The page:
Monday, August 30, 2010

Portugese Custard Tarts

I stumbled across this recipe on Curious Kai and as soon as I saw the pictures, I started drooling!   We were heading out to a friends for dinner and I knew that Terri was cooking Paella, given that Portugal is at least in the vicinity of Spain, I though that was good enough reason to break out the pastry.

As I followed the receipe to the letter, I will just provide this link rather than type it out again!  My tarts do not look quite as lovely as the ones pictured on Curious Kai but they did taste great!

Wellington on a Plate: Finc!

I love Finc!  Their Wellington on a Plate lunch special for $25 included two courses and a glass of local organic wine - bargain!

I couldn't go past choosing the pork on pork option: pork dumplings to start followed by the pork belly main... what can I say, I'm a pig!  Soooo delicious though!

The Dumplings were definitely the winner with their tasty dipping sauce (wish I'd paid more attention to the menu in order to tell you about what was in it...).

The pork belly was just a tiny wee bit dry however very tasty and not overly rich which can be a problem sometimes with pork belly.  The greens were perfectly cooked and extremely tasty!

A lovely lunch, thanks Finc!

Thursday, August 19, 2010

Wellington on a Plate: Pop-up Restaurant

You know your week is going to be good when it is kicked off by scoring tickets to a two-night only Wellington on a Plate festival event!  A pop-up restaurant in the heart of the city with the menu designed by Rex Morgan of Citron fame, no-less.

Rex Morgan's Citron restaurant won more awards than you can shake a stick at and is still mourned by Wellingtonians after closing down last year.  These days Rex can be found at Boulcott St Bistro, another Wellington favourite but on Sunday and Monday night he was found in the old Rialto building, doing his thing for a few lucky punters, including me!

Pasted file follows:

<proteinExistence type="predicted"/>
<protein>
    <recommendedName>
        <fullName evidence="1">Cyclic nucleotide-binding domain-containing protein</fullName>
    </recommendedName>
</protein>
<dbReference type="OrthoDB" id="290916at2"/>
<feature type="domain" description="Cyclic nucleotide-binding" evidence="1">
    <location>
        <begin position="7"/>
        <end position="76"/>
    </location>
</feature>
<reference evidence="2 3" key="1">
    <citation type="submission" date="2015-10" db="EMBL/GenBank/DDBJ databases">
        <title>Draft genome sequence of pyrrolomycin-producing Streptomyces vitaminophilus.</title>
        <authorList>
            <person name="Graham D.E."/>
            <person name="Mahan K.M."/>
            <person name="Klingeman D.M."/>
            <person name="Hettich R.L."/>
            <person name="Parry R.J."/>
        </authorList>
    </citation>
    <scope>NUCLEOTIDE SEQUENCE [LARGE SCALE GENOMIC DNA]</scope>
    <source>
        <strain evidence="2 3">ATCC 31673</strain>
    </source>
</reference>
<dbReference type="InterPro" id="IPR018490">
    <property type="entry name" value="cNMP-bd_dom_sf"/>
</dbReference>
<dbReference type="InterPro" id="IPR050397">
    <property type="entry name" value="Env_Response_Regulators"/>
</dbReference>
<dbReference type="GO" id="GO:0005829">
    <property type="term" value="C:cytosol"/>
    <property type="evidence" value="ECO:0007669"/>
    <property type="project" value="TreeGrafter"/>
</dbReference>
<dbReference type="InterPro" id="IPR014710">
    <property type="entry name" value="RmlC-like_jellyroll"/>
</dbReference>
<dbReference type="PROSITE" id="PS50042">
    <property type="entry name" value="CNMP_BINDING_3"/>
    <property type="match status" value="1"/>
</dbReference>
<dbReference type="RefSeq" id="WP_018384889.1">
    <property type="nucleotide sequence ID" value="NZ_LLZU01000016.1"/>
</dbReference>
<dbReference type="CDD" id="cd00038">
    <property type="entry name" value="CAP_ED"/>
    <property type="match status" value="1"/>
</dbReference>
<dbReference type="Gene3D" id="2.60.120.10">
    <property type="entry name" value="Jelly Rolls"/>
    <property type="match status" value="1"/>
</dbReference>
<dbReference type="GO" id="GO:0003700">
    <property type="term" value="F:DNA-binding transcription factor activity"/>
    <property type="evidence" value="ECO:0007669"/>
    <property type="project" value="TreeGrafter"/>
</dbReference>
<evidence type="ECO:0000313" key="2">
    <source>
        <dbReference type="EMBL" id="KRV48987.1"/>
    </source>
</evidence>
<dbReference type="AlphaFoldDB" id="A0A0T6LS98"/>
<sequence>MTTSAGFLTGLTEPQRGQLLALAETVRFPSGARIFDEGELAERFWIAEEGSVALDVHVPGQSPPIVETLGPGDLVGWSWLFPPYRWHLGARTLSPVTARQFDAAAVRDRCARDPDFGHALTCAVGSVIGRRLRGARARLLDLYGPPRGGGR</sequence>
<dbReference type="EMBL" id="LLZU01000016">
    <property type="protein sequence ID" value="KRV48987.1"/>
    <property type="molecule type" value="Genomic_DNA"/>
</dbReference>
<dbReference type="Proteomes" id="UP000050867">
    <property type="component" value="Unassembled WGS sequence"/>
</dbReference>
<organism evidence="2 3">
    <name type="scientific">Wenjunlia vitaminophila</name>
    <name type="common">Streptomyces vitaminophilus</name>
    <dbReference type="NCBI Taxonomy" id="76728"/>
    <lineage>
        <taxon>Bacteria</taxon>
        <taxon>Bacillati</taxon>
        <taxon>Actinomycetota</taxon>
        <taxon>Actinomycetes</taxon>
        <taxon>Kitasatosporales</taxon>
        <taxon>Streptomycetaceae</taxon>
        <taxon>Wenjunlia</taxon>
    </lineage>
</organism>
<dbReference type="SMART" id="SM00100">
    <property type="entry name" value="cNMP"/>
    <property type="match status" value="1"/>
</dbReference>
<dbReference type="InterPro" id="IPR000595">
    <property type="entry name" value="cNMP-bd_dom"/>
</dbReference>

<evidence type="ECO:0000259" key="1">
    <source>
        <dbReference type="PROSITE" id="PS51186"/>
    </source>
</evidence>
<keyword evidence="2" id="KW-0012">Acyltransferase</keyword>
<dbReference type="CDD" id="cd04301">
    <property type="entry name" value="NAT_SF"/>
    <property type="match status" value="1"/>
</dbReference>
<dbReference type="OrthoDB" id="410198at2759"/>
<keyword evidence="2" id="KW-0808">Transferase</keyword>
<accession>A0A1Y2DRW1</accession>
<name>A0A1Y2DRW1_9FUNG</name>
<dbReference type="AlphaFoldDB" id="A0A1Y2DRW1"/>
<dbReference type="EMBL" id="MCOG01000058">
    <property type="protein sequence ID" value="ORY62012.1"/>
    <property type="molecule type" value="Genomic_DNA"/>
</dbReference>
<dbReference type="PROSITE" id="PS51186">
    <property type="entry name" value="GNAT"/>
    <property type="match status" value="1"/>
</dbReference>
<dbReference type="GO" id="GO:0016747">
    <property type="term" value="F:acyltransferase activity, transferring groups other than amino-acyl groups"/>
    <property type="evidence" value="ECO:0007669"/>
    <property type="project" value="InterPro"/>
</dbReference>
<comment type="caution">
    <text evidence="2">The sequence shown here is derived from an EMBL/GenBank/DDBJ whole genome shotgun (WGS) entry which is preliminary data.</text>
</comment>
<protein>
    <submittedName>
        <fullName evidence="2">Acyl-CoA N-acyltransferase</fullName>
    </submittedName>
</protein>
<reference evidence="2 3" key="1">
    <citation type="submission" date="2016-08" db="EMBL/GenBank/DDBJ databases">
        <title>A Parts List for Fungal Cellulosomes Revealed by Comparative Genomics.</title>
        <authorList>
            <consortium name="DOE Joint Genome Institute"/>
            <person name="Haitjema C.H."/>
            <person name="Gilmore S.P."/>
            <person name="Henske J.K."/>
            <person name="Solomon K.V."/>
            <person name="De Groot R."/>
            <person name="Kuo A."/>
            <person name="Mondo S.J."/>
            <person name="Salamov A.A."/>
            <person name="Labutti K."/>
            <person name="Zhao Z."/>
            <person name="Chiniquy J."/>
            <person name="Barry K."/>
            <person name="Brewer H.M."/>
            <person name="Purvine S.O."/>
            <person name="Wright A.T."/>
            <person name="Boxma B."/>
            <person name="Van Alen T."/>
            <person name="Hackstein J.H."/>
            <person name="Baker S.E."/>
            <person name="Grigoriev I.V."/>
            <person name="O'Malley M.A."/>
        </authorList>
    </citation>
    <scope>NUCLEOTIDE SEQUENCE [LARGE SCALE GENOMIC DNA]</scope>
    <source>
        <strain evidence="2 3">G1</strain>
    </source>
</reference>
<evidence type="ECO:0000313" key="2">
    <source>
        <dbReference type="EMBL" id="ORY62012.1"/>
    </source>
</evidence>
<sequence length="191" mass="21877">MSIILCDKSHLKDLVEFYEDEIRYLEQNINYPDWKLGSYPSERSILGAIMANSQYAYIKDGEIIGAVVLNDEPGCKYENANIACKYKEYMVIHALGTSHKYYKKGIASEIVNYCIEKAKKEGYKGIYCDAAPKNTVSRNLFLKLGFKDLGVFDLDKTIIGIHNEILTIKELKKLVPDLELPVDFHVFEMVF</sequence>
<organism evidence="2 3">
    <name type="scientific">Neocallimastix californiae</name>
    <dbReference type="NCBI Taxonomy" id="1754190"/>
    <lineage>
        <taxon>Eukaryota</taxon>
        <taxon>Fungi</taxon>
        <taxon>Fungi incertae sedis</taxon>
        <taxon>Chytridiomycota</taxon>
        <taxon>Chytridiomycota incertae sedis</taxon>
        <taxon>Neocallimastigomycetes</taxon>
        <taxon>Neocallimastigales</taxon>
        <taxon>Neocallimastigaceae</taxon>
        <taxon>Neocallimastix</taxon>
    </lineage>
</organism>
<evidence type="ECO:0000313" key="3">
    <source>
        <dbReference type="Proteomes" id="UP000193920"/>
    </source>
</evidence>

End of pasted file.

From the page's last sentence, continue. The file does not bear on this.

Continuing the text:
The ground floor of the old Rialto building has lately been used as a showroom for the stalled Watermark apartment development but was transformed for the festival event.  White table cloths, candles and dozens of bunches of spring flowers set the scene for a fabulous dinner with service which would be expected of any fine-dining restaurant. 

The meal started with a tasting platter which produced a reverential hush punctuated with exclamations of "have you tried the...", "OMG that ... is to die for!", "mmmmmm, so gooood".  The highlight for me was the Venison carpaccio with horseradish cream... my mouth is watering just thinking about it!

For my main I had Roasted Groper with Marlborough mussels, clams and green pea stew.  Another winner, nothing beats Groper and the peas were just barely cooked making them so sweet and juicy.  In fact the broth from the pea stew, which looked to be about 80% butter, was so delicious that my friend asked for spoons so that we could get at every last drop!  Across the table the beef was just as popular.